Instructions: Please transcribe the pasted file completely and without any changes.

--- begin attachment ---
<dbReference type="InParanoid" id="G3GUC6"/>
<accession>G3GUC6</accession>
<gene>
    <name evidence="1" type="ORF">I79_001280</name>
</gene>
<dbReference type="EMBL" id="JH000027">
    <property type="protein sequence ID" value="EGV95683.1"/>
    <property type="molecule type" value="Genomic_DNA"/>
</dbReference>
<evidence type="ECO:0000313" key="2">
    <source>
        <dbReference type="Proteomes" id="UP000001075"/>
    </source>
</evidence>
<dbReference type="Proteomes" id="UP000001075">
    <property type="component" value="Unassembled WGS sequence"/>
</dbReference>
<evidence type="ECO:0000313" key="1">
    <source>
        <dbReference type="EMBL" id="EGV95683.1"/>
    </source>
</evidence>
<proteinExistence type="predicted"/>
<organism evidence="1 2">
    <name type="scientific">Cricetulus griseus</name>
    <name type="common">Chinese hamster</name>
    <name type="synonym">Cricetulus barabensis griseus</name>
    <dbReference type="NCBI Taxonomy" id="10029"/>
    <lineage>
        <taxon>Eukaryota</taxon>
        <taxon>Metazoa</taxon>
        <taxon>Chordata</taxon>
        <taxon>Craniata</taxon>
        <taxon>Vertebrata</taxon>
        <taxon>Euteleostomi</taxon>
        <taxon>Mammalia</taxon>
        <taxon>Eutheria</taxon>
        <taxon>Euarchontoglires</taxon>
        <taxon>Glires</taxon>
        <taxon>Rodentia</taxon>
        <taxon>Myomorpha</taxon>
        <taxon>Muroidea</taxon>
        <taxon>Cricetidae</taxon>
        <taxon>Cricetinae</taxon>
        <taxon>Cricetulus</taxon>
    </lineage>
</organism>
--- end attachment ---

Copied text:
<dbReference type="InParanoid" id="G3GUC6"/>
<accession>G3GUC6</accession>
<gene>
    <name evidence="1" type="ORF">I79_001280</name>
</gene>
<dbReference type="EMBL" id="JH000027">
    <property type="protein sequence ID" value="EGV95683.1"/>
    <property type="molecule type" value="Genomic_DNA"/>
</dbReference>
<evidence type="ECO:0000313" key="2">
    <source>
        <dbReference type="Proteomes" id="UP000001075"/>
    </source>
</evidence>
<dbReference type="Proteomes" id="UP000001075">
    <property type="component" value="Unassembled WGS sequence"/>
</dbReference>
<evidence type="ECO:0000313" key="1">
    <source>
        <dbReference type="EMBL" id="EGV95683.1"/>
    </source>
</evidence>
<proteinExistence type="predicted"/>
<organism evidence="1 2">
    <name type="scientific">Cricetulus griseus</name>
    <name type="common">Chinese hamster</name>
    <name type="synonym">Cricetulus barabensis griseus</name>
    <dbReference type="NCBI Taxonomy" id="10029"/>
    <lineage>
        <taxon>Eukaryota</taxon>
        <taxon>Metazoa</taxon>
        <taxon>Chordata</taxon>
        <taxon>Craniata</taxon>
        <taxon>Vertebrata</taxon>
        <taxon>Euteleostomi</taxon>
        <taxon>Mammalia</taxon>
        <taxon>Eutheria</taxon>
        <taxon>Euarchontoglires</taxon>
        <taxon>Glires</taxon>
        <taxon>Rodentia</taxon>
        <taxon>Myomorpha</taxon>
        <taxon>Muroidea</taxon>
        <taxon>Cricetidae</taxon>
        <taxon>Cricetinae</taxon>
        <taxon>Cricetulus</taxon>
    </lineage>
</organism>